For a skier, the end of ski season always comes with a feeling of letdown. Knowing that you won’t be able to ski for another six to seven months leaves you with a feeling of loss and sadness. But… in the Pacific Northwest, that aching feeling of leaving behind another epic ski season soon passes with the arrival of late spring and summer and the plethora of summer time activities on Mount Hood.
This year was no exception. As I skied my last run of the season, from the top of the Palmer Lift all the way down to Timberline Lodge, about 2.5 miles and 2,500 feet vertical feet, I was at peace. The mix of emotions is extremely powerful on a run like this. A non-stop, legs burning, adrenaline rushing, heart pounding run, with a feeling of exhilaration and sadness all at the same time, is hard to replicate. As the song I was listening to in my helmet, “Closing Time” by Semisonic, says, “Every new beginning comes from some other beginning’s end”, my thoughts started drifting to my summer time plans on my mountain home.
I’ve never really hiked much in Oregon aside from occasional day hikes, but have always wanted to venture into overnight backpacking, since my backyard is basically a national forest. My son Joshua and I were desperate to maintain the feeling of freedom and adventure throughout the summer and hoped that hiking would provide us what we were looking for. So about mid February, my 13 year old son and I began planning our backpacking trip . We decided on a three day overnight to Paradise Park. Little did we know that for a first time overnight, we bit off a little more than we expected, but in the end it was well worth it. Paradise Park is a gorgeous area full of wide open fields of wild flowers and unending views. A six mile, one-way hike to the northwest of Timberline Lodge, up and down Zig Zag Canyon doesn’t sound too hard, but when you’ve never hiked that far before and with a 50 pound pack on your back, six miles feels like 20 miles.
Researching the right light weight gear and food, learning what to do if we encounter a bear or cougar, and figuring out the best route to take was extremely exciting and a great buildup of anticipation for our summer adventure. In a later post, I will explain what gear we chose and why and what we will change for our next overnight hike.
The day of our departure finally came and we both experienced the same excitement and jitters we feel when we round the bend in the road to Timberline Lodge in the winter, which was exactly what we hoped for. As you make the final turn in the road just before the parking lot at Timberline, Mt. Hood, in all its glory, comes into full view. In the summer time, most of the snow is gone, as one would expect, but the lack of snow accentuates the bright white Palmer Glacier and the 60+ feet of snow that Timberline’s Groomers build up over it in the winter, which allows them to operate the ski area all summer long.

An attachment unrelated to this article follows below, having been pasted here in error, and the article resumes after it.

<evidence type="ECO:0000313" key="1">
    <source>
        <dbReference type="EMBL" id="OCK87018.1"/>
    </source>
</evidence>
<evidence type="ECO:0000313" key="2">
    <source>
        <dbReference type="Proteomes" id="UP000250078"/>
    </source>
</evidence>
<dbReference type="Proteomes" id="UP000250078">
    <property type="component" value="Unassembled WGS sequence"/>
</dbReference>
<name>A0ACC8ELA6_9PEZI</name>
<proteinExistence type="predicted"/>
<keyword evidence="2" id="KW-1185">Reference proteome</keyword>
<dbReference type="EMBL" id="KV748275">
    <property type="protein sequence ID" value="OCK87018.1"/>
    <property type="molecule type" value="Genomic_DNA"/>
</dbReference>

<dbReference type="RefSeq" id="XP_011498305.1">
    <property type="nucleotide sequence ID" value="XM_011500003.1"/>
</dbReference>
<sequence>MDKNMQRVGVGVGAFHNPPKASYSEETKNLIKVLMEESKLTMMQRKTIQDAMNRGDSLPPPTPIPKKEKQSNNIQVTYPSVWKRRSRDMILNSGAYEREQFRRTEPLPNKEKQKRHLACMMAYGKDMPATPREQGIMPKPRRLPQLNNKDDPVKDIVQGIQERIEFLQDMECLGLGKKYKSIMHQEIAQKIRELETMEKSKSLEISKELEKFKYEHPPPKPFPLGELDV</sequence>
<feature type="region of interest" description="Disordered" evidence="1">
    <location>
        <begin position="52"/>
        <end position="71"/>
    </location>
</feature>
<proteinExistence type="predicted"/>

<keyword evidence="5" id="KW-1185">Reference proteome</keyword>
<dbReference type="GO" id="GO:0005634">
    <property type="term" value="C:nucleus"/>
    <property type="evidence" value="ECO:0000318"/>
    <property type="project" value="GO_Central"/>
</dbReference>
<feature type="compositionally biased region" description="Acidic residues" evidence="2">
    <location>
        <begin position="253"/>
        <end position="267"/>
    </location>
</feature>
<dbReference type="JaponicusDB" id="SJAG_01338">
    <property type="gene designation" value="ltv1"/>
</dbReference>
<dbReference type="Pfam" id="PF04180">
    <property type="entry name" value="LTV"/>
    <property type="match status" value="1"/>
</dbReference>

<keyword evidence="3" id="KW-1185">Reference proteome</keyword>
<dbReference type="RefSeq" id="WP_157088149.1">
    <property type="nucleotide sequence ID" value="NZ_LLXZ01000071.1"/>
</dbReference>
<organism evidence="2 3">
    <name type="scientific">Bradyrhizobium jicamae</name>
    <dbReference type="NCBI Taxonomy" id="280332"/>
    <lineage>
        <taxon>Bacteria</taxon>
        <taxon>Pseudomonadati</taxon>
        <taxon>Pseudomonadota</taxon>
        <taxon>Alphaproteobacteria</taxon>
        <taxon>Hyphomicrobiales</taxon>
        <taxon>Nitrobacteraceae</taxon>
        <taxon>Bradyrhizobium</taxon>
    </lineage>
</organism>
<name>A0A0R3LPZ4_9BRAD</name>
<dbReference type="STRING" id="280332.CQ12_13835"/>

After parking the car and putting on our very full backpacks, we both thought that the packs didn’t feel all that heavy, but little did we know that after the initial adrenaline rush wore off, those 50 pound packs would feel like 100 pounds. So began our six plus mile hike in to our summer home on Mount Hood.
Having not hiked Mt. Hood much in the summer, we weren’t fully aware of the exact route or landmarks. We arrived at Zig Zag Canyon, crossed it with ease and both agreed that crossing it was not as bad as everyone said. But…we soon found out that our initial crossing was Little Zig Zag Canyon and that you can’t actually cross Zig Zag Canyon, you have to go all the way down and then back up.
By the time we got to the bottom of Zig Zag Canyon, we filled our water packs up with ice cold water from the Sandy River and began our leg burning, back aching trek up the opposite side of Zig Zag Canyon and then both agreed that the hike up was much harder than everyone said. Not knowing where the end of our journey actually was, we groaned at every bend because there seemed to always be another bend up ahead and that we would never arrive at our destination. While we could have stopped anywhere along the way and camped for the night, we were both determined to make it all the way. Finally, we rounded one last bend and BOOM, a huge field of purple, yellow and red wild flowers slapped us in the face. We had finally arrived.
The Paradise Park trail is a fairly heavily used route, so finding a suitable camp site was not hard. With the help of a friendly hiker, we found a perfectly leveled camp site, cleared but still in the trees, 100 feet from Lost Creek with ice cold fresh water and absolutely drop dead views of Mt. Hood. I was so exhausted, but the excitement of arriving at our destination with plenty of daylight left to set up camp and a 13 year old kid with plenty of energy reserves, made for a spectacular evening. To top it off, my son packed in a bottle of Corona as a surprise, which after letting it sit in the creek for a half hour or so, enabled me to enjoy a cold brew with delicious freeze dried Mountain House Chili Mac for dinner (also prepared by my son).
Since camp fires are prohibited at this time of year (for obvious reason), we set our small lanterns in a rock pile left over from the previous resident of our campsite and enjoyed a wonderful, relaxing evening of great conversation, watching the sunset over the summit of Mt. Hood and then enjoying a completely galactic, clear night with a stunning view of more stars in the sky than I ever thought possible. Being that far from the city lights, enables you see tons and tons of stars. We both finally retired to our tents and fell fast asleep listening to the relaxing sound of Lost Creek ceaselessly flowing just feet from our campsite. We had a totally fantastic first day at Paradise Park and we still had three more days to go.